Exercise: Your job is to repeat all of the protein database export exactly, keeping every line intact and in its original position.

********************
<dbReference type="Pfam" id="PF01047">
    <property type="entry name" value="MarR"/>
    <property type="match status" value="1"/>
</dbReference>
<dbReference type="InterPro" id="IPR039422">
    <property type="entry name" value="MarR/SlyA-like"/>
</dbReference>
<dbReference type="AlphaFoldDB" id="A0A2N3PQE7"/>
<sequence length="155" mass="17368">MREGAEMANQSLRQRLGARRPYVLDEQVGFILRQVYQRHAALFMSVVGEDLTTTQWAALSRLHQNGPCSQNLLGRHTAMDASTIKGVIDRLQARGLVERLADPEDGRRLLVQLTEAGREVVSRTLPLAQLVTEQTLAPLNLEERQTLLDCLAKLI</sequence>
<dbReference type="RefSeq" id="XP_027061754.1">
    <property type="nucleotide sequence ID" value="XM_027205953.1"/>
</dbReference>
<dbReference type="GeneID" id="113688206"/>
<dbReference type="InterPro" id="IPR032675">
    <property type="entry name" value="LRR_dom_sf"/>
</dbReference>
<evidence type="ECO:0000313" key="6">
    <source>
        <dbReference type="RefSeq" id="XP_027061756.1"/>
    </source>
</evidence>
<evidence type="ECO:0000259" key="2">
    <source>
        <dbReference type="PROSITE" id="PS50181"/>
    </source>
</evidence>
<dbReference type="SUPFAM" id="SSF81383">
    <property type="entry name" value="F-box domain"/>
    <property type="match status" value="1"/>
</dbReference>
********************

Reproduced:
<dbReference type="Pfam" id="PF01047">
    <property type="entry name" value="MarR"/>
    <property type="match status" value="1"/>
</dbReference>
<dbReference type="InterPro" id="IPR039422">
    <property type="entry name" value="MarR/SlyA-like"/>
</dbReference>
<dbReference type="AlphaFoldDB" id="A0A2N3PQE7"/>
<sequence length="155" mass="17368">MREGAEMANQSLRQRLGARRPYVLDEQVGFILRQVYQRHAALFMSVVGEDLTTTQWAALSRLHQNGPCSQNLLGRHTAMDASTIKGVIDRLQARGLVERLADPEDGRRLLVQLTEAGREVVSRTLPLAQLVTEQTLAPLNLEERQTLLDCLAKLI</sequence>
<dbReference type="RefSeq" id="XP_027061754.1">
    <property type="nucleotide sequence ID" value="XM_027205953.1"/>
</dbReference>
<dbReference type="GeneID" id="113688206"/>
<dbReference type="InterPro" id="IPR032675">
    <property type="entry name" value="LRR_dom_sf"/>
</dbReference>
<evidence type="ECO:0000313" key="6">
    <source>
        <dbReference type="RefSeq" id="XP_027061756.1"/>
    </source>
</evidence>
<evidence type="ECO:0000259" key="2">
    <source>
        <dbReference type="PROSITE" id="PS50181"/>
    </source>
</evidence>
<dbReference type="SUPFAM" id="SSF81383">
    <property type="entry name" value="F-box domain"/>
    <property type="match status" value="1"/>
</dbReference>